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I have to how a quantum state of a free particle between 0 and a occupies an area of $h$ in the phase space.

What I did was to calculate $\Delta x \Delta p$ and show that it was of order $h$, but I don't know if that means the state occupies an area $h$, I tought it just meant that I cannot localize the system in the phase space with more accuracy that of $\Delta x \Delta p$... and actually is not $h$, but a constant dependent of the energy level times $\frac{h}{2}$. I'm trying to find a proof of the fact that "every state occupies an area $h$ in the phase space but i haven't found any.

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    $\begingroup$ Correct, the state of the particle can't localize in phase space in an area smaller than that calculated by the Heisenberg uncertainty. But I don't understand the first paragraph. $\endgroup$ – Cinaed Simson May 8 '19 at 8:07
  • $\begingroup$ Related: physics.stackexchange.com/q/64212/2451 and links therein. $\endgroup$ – Qmechanic May 8 '19 at 11:09
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This statement can be formulated a little more precisely as:

The dimension of the Hilbert space of a quantum system is asymptotically equal to the volume of the phase space in units of Plank's constant (to the power of the configuration space dimension).

(For quantum systems in one space dimension the volume means the area as in the question).

(In the above asymptotically refers to the limit where both quantities are large, for example in the semiclassical approximation $\hbar \rightarrow 0$).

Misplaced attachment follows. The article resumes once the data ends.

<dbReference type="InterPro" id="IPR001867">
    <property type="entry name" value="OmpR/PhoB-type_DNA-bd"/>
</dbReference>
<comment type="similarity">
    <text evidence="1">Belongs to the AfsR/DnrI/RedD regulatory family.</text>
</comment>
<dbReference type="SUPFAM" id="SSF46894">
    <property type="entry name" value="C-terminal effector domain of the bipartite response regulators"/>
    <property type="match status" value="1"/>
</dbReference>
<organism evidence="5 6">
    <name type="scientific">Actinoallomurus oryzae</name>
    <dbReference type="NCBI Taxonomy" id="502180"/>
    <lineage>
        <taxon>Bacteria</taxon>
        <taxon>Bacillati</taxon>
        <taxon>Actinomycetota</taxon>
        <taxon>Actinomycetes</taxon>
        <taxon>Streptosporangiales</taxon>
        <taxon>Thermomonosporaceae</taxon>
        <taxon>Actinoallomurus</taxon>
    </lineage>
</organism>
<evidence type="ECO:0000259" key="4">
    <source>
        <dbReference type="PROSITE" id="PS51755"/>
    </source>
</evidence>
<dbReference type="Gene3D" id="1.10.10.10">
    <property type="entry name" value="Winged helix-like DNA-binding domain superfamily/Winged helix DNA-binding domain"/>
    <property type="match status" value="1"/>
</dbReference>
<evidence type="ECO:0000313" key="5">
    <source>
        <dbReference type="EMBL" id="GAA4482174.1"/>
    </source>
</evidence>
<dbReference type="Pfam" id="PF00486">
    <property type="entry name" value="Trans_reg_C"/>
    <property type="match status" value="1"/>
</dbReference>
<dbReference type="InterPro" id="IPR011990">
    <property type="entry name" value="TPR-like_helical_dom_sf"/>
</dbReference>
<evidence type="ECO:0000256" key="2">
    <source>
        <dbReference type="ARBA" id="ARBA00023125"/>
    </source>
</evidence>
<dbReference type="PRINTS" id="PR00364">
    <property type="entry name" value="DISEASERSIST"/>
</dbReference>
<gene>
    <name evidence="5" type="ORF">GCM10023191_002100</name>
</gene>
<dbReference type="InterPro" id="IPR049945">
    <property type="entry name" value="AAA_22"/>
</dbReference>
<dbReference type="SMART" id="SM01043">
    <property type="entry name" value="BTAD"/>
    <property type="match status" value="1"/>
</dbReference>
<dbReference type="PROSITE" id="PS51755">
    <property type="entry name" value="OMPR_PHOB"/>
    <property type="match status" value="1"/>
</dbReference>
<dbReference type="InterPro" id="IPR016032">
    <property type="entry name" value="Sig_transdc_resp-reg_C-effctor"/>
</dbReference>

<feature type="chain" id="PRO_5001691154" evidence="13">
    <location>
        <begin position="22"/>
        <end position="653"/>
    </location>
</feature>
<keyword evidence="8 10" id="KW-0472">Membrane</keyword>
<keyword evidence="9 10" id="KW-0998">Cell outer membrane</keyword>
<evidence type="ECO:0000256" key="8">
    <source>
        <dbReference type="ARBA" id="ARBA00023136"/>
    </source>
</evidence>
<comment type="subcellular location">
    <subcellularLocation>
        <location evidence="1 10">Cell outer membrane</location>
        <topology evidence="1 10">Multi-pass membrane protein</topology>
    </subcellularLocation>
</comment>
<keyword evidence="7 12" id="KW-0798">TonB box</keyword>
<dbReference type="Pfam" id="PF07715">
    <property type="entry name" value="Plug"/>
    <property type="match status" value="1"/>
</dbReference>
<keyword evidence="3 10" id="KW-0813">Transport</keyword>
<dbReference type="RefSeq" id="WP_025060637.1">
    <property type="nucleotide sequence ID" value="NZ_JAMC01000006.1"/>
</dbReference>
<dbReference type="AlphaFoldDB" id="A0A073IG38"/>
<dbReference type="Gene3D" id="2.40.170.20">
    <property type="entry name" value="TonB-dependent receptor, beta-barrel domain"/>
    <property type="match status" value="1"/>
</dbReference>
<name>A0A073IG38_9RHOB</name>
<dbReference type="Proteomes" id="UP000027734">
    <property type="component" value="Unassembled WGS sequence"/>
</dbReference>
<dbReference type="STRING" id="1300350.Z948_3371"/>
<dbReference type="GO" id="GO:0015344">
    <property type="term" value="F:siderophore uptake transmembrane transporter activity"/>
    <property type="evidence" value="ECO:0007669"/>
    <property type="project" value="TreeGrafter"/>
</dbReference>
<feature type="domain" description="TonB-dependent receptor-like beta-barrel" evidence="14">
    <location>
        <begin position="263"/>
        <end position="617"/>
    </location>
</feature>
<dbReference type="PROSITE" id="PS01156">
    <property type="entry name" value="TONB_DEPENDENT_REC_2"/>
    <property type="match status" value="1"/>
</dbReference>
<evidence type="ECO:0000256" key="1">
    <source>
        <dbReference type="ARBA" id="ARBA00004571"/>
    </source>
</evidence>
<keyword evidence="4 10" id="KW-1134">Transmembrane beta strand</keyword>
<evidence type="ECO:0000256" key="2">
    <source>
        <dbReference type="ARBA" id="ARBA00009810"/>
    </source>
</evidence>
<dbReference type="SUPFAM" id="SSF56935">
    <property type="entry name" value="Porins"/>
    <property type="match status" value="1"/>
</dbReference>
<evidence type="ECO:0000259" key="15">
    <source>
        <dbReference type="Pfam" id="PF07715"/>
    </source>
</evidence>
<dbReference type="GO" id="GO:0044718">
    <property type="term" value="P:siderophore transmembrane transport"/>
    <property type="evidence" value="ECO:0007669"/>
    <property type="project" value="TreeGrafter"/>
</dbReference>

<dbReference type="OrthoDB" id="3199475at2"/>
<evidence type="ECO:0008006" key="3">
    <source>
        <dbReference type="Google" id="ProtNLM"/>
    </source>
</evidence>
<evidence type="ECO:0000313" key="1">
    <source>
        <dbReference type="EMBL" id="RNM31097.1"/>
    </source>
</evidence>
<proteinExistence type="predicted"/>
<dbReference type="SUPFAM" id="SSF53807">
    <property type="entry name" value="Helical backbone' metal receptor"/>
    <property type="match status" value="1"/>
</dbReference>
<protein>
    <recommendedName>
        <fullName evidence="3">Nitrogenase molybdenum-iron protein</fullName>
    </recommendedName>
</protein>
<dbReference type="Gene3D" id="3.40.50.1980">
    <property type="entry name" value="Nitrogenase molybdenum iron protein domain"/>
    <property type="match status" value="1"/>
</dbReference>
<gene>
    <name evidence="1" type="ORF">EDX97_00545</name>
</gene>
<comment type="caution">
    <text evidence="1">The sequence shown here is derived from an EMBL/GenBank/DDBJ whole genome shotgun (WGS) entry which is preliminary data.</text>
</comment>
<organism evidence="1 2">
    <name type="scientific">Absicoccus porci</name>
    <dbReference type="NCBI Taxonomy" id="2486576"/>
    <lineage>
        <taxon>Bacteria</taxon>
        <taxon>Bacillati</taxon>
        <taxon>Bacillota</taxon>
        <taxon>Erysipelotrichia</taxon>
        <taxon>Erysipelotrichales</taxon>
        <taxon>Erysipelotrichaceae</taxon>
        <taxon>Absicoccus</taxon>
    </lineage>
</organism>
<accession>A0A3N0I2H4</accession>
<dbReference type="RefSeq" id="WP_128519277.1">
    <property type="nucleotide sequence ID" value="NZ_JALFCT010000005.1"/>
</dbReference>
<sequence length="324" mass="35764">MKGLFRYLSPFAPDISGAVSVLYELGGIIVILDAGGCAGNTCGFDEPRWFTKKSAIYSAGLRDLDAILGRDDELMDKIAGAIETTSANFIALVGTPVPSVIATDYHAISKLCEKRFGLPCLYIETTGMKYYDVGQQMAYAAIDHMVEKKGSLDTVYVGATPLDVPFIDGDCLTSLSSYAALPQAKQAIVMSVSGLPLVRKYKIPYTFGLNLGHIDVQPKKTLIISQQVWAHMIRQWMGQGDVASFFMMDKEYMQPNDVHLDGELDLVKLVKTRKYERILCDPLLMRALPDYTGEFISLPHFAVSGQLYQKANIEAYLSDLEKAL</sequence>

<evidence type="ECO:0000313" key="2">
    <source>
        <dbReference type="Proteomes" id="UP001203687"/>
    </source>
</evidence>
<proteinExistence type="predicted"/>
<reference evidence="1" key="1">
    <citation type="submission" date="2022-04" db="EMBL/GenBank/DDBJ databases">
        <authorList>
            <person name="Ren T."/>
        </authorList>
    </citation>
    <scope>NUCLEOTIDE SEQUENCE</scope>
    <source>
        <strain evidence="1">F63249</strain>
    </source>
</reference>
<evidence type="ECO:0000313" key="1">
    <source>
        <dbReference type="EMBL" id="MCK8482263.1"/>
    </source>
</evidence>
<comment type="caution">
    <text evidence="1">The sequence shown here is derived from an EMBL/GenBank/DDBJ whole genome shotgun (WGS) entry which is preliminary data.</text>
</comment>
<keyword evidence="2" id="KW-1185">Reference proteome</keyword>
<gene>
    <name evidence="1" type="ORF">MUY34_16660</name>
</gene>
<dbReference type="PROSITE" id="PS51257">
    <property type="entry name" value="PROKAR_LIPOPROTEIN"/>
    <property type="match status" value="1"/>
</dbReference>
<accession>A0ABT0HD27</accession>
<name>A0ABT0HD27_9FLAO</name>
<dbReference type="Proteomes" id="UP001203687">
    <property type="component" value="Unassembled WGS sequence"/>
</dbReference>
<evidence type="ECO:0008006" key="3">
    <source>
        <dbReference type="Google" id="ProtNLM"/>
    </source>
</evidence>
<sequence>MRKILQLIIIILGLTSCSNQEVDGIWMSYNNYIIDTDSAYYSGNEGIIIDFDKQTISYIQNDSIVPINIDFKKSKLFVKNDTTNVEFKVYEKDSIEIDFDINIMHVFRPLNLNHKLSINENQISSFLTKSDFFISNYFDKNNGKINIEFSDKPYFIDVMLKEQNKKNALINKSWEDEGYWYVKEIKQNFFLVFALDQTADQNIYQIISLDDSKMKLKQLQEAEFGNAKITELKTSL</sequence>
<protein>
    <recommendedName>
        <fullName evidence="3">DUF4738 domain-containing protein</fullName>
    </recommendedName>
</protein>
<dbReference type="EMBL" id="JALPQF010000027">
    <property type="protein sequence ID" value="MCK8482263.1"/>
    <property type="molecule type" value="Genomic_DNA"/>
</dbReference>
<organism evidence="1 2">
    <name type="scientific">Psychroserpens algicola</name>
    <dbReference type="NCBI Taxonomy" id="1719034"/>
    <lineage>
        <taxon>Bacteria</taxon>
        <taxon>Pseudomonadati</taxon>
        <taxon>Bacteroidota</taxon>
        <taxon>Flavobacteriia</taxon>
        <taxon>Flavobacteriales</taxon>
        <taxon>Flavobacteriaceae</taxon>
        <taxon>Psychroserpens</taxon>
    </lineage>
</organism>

So, the assertion that a state occupies a cell of volume $h^n$ is a consequence of the above.

There is a little difficulty in demonstrating this statement for quantum systems studied in beginner courses of quantum mechanics because elementary systems such as a free particle, particle in a box, harmonic oscillator, etc. , both quantities: the phase space volume and the Hilbert space dimension are infinite and it is hard to compare infinite quantities.

However, if we place a constraint in the phase space that has a counterpart in the Hilbert space, we can get finite values for both quantities.

One example that we can do this comparison is in counting the number of states of energy less than $E = \hbar n$ in a Harmonic oscillator. The phase space region corresponding to this condition is: $$\frac{1}{2}(p^2+q^2)<\hbar n $$ This is a disc of radius $\sqrt{2\hbar n}$ and its area is: $$A = 2\pi \hbar n $$ In the Hilbert space, we know that there is one state for every integer, thus the number of states with energy $<\hbar n$ (ignoring the $\frac{1}{2} \hbar$ correction), is: $$N = n$$ Thus, we can see that: $$N \approx \frac{A}{2\pi \hbar} = \frac{A}{h}$$

There are quantum systems, in which both number of states and volume are finite without the need of putting constraints. For example, the phase space of a qubit (which is a quantum system with two states) is the two-dimensional sphere.

It is worthwhile to mention that this correspondence plays an important role in understanding physical phenomena such as insulators or superconductors, where in both cases there are no states below some energy gap where the system can evolve into.

On the other side, the above principle was used by Witten to compute the volume of a rather complicated space of major interest in mathematics by counting the number of states of the corresponding Hilbert space.

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